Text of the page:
This year WiSec continues the effort pioneered in 2017, towards supporting greater “reproducibility” in mobile and wireless security experimental research. The goal of this process is to increase the impact of mobile and wireless security research, enable dissemination of research results, code and experimental setups, and to enable the research community to build on prior experimental results. We recognize papers whose experimental results were replicated by an independent committee and provide a “replicability label” accordance to the terminology defined by ACM.
Authors of accepted papers can participate in this voluntary process by submitting supporting evidence of their experiments’ replicability, following the instructions below. Authors are encouraged to plan ahead when running their experiments, in order to minimise the overhead of applying for this label.
To apply for the Replicability label, the authors must:
- Prepare a VirtualBox VM with all data/tools installed. It is expected that the authors include within this VM raw data (without any pre-processing) and all the scripts used for pre-processing.
- For each graph/table, provide a directory (Fig_XXX, Table_XXX) which contains a script that enables the committee to regenerate that object.
- Include in the home directory a readme file, according to the following format. The authors can use the following script to generate information about the configuration of the machine that was used for the experiments.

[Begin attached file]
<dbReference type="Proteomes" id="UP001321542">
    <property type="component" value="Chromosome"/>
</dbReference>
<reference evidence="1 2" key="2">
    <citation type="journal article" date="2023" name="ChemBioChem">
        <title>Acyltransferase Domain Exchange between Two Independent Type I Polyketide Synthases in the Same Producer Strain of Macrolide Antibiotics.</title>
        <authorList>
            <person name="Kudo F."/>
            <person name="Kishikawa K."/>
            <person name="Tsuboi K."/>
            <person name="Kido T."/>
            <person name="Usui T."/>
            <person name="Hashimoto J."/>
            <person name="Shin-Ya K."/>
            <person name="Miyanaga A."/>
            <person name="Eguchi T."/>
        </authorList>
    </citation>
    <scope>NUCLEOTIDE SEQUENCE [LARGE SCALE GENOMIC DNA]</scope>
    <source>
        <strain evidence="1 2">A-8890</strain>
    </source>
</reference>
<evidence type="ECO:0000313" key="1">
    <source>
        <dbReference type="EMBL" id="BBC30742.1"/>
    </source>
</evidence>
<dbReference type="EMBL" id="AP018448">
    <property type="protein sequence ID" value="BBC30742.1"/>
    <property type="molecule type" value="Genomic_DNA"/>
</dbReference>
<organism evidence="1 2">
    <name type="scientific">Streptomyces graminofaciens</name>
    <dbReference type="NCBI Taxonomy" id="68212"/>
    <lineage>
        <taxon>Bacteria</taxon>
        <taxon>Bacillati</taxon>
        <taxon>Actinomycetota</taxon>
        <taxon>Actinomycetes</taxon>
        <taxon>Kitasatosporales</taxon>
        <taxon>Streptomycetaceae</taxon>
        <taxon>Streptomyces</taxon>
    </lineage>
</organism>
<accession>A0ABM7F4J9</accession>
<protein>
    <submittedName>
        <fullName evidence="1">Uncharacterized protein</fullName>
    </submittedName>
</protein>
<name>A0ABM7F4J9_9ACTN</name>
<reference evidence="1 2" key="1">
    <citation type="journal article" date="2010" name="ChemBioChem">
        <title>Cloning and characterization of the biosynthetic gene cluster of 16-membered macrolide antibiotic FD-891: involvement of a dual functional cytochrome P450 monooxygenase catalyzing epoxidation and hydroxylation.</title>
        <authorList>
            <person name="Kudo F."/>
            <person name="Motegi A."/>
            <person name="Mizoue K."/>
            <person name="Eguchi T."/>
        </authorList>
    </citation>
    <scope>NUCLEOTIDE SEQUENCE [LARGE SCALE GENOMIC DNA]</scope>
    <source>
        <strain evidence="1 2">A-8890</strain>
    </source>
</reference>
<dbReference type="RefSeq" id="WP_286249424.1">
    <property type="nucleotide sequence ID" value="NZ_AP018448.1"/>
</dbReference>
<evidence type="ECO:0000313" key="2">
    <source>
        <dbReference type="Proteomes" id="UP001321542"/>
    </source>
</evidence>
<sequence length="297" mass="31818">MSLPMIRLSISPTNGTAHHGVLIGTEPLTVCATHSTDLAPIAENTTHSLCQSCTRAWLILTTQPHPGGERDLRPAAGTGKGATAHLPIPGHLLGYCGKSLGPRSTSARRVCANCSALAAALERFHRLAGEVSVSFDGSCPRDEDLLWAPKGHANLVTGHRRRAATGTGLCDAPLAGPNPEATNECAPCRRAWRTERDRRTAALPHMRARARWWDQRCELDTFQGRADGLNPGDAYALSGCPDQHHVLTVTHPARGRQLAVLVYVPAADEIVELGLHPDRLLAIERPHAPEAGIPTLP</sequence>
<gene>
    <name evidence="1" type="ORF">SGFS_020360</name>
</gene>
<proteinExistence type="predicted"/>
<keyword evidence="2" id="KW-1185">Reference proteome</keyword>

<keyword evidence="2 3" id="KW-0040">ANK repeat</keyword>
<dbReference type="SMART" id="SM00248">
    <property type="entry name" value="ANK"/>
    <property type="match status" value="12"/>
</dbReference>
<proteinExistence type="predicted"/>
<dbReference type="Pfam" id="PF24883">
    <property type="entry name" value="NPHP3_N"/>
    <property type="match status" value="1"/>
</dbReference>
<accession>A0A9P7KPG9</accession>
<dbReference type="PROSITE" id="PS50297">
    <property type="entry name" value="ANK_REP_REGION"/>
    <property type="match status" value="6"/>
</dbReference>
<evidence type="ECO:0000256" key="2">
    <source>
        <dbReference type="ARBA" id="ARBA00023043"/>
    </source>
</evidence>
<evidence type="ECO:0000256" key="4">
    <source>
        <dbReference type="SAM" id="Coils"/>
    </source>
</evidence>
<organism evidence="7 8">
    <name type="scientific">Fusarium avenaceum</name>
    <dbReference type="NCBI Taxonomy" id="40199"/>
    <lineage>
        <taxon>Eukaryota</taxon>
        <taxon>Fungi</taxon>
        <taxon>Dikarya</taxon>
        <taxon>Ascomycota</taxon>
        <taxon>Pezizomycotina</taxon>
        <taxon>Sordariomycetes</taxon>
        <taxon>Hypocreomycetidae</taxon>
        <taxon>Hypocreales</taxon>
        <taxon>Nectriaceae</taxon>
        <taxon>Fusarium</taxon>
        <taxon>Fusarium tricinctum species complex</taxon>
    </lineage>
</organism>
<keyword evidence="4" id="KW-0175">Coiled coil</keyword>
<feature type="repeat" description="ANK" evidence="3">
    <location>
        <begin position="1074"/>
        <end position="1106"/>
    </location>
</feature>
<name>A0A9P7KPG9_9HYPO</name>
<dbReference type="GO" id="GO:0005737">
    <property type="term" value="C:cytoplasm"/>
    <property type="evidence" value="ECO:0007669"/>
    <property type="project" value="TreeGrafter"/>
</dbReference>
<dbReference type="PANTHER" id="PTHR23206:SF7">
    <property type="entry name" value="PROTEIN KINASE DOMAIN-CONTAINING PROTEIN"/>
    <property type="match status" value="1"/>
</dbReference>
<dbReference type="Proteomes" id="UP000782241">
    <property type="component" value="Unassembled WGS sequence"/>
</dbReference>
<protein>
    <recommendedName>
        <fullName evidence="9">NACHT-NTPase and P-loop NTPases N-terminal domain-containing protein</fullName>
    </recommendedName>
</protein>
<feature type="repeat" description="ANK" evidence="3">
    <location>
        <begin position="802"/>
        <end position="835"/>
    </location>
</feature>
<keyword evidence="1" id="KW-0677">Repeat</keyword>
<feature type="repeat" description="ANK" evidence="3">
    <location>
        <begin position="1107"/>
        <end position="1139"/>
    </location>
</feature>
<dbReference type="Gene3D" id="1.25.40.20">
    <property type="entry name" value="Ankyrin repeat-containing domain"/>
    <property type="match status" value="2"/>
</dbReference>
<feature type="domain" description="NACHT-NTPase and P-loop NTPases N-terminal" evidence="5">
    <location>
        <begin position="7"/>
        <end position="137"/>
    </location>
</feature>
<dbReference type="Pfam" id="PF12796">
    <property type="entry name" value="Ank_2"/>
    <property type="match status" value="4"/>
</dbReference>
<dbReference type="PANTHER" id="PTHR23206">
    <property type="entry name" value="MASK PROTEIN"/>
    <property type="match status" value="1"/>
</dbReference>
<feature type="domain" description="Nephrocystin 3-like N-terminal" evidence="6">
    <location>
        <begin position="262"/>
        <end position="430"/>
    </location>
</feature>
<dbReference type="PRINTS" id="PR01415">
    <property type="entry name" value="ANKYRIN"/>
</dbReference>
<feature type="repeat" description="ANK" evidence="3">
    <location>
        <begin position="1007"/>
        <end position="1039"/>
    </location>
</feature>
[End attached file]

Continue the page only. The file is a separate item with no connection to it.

- Provide a link to downloading the VM (e.g, google drive or dropbox), or request credentials to upload the VM to the conference storage system.
- Submit a request on easychair and include a link within the abstract to your VM. [Deadline: April 9, 2019 AOE]
If the committee can verify that all relevant data sets were included and the graphs/tables can be regenerated based on this, the committee will grant a Replicability Label and also provide a report on the regeneration process.
2019 Replicability Committee:
Aanjhan Ranganathan (co-chair), Northeastern
Giovanni Camurati, EURECOM
Guevara Noubir, Northeastern
Hongyu Jin, KTH
Mohammad Khodaei, KTH
Panos Papadimatros (co-chair), KTH
Paul Patras, University of Edinburg
Sashank Narain, Northeastern
The authors uploaded a VM containing all the necessary data and code required to replicate the results. This year, we asked at least two reviewers to replicate the results for each submission. We ensured that the VMs are self contained to the maximum extent possible to eliminate any future version deprecation and backward compatibility issues. The reviewers clarified any issues directly with the authors and in some cases resulted in code updates.
The 2019 VMs will be made available as always on wisecdata.ccs.neu.edu by end of the month.
- Jiska Classen and Matthias Hollick. Inside Job: Diagnosing Bluetooth Lower Layers Using Off-the-Shelf Devices
- Raveen Wijewickrama, Anindya Maiti and Murtuza Jadliwala. deWristified: Handwriting Inference Using Wrist-Based Motion Sensors Revisited
- Mohammad Khodaei, Hamid Noroozi and Panos Papadimitratos. Scaling Pseudonymous Authentication for Large Mobile Systems